Russia's political culture made long strides toward democracy in the first five years of the post-Soviet era. By mid-1996 numerous political parties with widely varying agendas and viewpoints had participated in three free national elections--two legislative, one presidential. Although the sitting president enjoyed a distinct advantage in media coverage, all sides agreed after the 1996 election that the people had spoken. Observers noted the similarity of the 1996 campaign to those in the West, including barnstorming speeches, generous promises to special interests, and ample use of "photo opportunities." Never in the history of Russia had a head of state been subjected to open public evaluation and then been peacefully assured of a new term in power. Certainly this was a complete reversal of the Soviet Union's programmed, one-party political rituals.
Although the process of choosing a leader has been democratized, the process of governance remains a hybrid of Soviet and Western practices. The first administration of Boris Yeltsin was a combination of bold democratic initiatives and secretive decision making by committees and individuals beyond public view and responsibility. As criticism of Yeltsin grew in 1993 and 1994, his hold on power depended increasingly on presidential decrees rather than on open consultation with other branches of government or with the Russian people. Yeltsin's relatively easy reelection in mid-1996 fueled hopes that a second administration would revive some of the democratic processes that had enthused Russians as Yeltsin struggled with Gorbachev for Russia's sovereignty before the demise of the Soviet Union. As a leader, however, Yeltsin showed little interest in the routine of day-to-day governance, and he often exercised poor judgment in delegating authority. Meanwhile, a formidable array of antireform factions retained their power base in the State Duma, and Yeltsin's precarious health further endangered the continuation of his reform program.
According to many analysts, the long-term well-being of Russia's political system will be determined by the next generation of political figures, who will not have been schooled in Soviet-style power politics. The question is how well democratic institutions will fare in the meantime.
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Richard Sakwa covers Russian politics since the collapse of the Soviet Union in his textbook Russian Politics and Society . Boris Yeltsin offers an account of his forcible dissolution of the legislature in October 1993 and other Russian political events in The Struggle for Russia . Among books with useful sections on Russian politics are After the Soviet Union: From Empire to Nation , edited by Timothy J. Colton and Robert Legvold, and Russia and the New States of Eurasia by Karen Dawisha and Bruce Parrott. Prognoses of the future of reform in Russia are given in Anders Aslund's "Russia's Success Story," the "Russia Symposium" in the Journal of Democracy on the theme "Is Russian Democracy Doomed?," and Russia 2010 by Daniel Yergin and Thane Gustafson. Informative articles on federalism and local politics include Susan L. Clark and David R. Graham's "The Russian Federation's Fight for Survival," Paul B. Henze's "Ethnic Dynamics and Dilemmas of the Russian Republic," and Robert Sharlet's "The Prospects for Federalism in Russian Constitutional Politics." In her article "Wrestling Political and Financial Repression," Laura Belin describes the situation of Russia's print and broadcast media in the mid-1990s. Information on current events in government and politics is provided by the Foreign Broadcast Information Service's Daily Report: Central Eurasia , the Open Media Research Institute's journal Transition , and the Jamestown Foundation's Prism , a monthly bulletin on Russia and the CIS. (For further information and complete citations, see Bibliography.)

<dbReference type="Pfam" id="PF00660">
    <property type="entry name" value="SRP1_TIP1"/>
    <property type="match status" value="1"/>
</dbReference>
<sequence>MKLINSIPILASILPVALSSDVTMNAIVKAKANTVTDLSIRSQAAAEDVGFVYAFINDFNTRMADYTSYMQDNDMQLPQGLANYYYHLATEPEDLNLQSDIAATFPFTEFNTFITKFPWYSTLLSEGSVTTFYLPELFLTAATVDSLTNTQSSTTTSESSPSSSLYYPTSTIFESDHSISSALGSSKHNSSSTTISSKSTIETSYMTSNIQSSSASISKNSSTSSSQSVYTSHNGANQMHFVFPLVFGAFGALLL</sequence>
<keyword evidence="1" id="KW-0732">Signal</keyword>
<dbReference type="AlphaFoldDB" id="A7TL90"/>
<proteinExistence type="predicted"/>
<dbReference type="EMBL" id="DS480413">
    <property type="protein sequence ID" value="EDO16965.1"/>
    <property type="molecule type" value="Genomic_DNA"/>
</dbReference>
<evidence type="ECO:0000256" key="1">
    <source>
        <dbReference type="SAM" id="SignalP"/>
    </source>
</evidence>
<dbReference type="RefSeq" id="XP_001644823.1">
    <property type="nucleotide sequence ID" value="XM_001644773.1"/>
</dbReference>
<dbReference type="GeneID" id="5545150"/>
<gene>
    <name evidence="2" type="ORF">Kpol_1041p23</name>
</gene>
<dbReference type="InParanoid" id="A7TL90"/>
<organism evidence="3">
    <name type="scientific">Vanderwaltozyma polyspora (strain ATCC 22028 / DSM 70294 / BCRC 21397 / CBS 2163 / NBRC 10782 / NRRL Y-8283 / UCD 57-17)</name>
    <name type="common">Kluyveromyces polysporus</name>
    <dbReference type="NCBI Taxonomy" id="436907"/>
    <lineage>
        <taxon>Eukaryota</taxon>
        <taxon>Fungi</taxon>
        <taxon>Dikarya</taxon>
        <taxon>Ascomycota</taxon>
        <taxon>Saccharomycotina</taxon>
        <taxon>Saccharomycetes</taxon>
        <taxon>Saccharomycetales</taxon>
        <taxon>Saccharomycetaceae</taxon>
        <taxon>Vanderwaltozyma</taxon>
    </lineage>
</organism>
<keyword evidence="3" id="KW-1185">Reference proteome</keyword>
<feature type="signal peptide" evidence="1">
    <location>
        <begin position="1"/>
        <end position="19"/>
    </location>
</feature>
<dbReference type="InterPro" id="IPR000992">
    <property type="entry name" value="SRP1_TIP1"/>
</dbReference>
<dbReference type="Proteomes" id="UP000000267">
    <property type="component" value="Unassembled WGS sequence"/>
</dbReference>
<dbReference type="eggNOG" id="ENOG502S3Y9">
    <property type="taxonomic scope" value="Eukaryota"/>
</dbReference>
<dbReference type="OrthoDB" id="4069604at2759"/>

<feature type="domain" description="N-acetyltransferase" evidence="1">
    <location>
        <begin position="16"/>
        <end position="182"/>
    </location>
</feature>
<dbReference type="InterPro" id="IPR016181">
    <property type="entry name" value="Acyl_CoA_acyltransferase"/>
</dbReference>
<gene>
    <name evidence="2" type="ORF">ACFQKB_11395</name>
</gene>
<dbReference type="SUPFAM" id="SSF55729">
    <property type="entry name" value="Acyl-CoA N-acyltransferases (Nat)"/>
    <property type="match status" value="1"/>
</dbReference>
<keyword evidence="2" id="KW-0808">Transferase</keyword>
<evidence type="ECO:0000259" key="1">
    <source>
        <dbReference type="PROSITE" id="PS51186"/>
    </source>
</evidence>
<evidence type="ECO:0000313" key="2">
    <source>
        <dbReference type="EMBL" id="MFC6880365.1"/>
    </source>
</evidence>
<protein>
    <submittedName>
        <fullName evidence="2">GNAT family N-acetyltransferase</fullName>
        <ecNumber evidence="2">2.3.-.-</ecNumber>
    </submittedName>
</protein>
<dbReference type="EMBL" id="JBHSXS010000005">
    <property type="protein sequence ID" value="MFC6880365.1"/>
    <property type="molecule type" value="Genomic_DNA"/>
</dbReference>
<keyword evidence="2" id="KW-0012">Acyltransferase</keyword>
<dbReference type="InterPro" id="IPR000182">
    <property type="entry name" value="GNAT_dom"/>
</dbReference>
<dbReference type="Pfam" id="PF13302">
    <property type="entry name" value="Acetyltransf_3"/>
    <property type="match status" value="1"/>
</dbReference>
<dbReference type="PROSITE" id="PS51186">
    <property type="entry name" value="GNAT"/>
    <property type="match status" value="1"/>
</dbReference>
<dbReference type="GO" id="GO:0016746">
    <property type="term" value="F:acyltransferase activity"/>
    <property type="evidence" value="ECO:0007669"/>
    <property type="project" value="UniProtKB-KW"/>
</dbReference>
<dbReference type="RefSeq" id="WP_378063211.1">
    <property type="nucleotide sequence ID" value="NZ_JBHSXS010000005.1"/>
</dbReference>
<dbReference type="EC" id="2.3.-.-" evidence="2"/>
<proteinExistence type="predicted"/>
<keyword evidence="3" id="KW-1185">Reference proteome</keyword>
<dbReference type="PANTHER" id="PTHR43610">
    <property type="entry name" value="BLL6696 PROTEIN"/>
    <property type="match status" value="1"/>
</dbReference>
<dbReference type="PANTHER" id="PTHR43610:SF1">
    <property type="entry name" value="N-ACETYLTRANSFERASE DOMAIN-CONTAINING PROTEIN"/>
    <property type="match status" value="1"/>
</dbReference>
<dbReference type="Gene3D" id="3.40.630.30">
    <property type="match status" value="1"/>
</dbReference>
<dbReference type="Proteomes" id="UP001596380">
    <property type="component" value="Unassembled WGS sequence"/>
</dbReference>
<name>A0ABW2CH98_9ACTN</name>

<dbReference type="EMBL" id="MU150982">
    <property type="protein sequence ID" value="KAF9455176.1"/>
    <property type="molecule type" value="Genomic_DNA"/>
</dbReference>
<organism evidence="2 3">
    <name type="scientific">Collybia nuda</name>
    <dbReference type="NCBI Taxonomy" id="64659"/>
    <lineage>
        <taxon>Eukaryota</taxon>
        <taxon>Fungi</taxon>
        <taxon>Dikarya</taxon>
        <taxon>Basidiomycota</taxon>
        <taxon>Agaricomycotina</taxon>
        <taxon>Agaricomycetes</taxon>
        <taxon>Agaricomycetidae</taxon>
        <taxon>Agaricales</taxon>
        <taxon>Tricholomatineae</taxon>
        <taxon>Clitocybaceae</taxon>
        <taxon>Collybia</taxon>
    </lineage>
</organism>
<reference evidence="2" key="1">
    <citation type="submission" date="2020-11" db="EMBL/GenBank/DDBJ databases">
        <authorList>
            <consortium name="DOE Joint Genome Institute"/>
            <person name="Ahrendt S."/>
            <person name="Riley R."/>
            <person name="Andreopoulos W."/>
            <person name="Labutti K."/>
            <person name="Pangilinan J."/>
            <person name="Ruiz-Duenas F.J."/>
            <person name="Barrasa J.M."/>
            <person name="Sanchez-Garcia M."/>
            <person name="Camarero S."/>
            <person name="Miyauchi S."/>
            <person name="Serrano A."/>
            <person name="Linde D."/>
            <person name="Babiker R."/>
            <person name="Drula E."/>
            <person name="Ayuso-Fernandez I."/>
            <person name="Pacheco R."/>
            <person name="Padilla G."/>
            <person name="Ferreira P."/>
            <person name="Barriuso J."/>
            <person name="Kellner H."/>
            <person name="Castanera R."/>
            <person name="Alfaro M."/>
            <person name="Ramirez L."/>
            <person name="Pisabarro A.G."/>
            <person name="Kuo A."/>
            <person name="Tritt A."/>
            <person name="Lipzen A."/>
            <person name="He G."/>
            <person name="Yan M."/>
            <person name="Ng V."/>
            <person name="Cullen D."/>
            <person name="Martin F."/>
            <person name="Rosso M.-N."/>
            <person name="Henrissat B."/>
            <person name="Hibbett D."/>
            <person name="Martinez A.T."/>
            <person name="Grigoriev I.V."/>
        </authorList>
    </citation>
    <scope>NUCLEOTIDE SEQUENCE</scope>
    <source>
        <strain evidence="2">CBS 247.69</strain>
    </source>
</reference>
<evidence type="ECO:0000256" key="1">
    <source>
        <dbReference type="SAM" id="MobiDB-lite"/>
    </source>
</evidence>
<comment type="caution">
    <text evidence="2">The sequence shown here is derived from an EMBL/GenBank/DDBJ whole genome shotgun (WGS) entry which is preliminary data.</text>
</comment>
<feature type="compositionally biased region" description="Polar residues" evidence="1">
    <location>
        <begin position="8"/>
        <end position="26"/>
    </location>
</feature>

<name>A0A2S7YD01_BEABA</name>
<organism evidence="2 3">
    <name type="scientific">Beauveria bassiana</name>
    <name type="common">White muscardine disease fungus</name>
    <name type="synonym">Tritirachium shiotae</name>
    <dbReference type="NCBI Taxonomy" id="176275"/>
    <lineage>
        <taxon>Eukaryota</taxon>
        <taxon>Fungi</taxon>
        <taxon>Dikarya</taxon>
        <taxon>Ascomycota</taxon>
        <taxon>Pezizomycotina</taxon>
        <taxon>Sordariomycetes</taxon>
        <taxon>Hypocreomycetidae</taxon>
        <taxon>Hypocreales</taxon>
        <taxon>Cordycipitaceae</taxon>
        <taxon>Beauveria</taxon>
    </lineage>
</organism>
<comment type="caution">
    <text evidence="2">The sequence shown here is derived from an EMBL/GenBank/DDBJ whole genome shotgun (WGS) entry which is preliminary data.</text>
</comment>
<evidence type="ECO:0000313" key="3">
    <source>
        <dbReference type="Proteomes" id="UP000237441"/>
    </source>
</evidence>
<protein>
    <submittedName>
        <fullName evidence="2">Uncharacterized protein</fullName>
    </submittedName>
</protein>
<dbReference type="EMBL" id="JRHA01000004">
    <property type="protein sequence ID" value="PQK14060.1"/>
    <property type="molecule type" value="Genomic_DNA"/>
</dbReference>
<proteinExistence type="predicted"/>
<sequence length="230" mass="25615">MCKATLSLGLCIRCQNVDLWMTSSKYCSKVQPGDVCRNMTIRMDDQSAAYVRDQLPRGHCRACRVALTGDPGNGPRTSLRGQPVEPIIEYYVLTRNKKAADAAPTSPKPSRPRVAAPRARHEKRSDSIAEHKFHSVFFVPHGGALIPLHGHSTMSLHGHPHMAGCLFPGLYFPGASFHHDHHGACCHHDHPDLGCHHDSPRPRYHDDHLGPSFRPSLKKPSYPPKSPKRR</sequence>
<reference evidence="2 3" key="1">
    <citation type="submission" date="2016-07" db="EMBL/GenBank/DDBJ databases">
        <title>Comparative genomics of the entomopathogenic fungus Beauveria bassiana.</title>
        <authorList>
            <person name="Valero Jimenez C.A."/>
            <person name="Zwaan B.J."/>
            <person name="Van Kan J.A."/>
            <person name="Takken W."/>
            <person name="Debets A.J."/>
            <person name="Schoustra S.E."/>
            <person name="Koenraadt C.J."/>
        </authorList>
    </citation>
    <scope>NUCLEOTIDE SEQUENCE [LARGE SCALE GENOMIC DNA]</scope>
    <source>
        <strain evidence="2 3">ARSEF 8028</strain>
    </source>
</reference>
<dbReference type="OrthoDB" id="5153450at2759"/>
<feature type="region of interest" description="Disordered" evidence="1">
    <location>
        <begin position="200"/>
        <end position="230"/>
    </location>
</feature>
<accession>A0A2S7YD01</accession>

Data as of July 1996
NOTE: The information regarding Russia on this page is re-published from The Library of Congress Country Studies and the CIA World Factbook. No claims are made regarding the accuracy of Russia The Political Outlook information contained here. All suggestions for corrections of any errors about Russia The Political Outlook should be addressed to the Library of Congress and the CIA.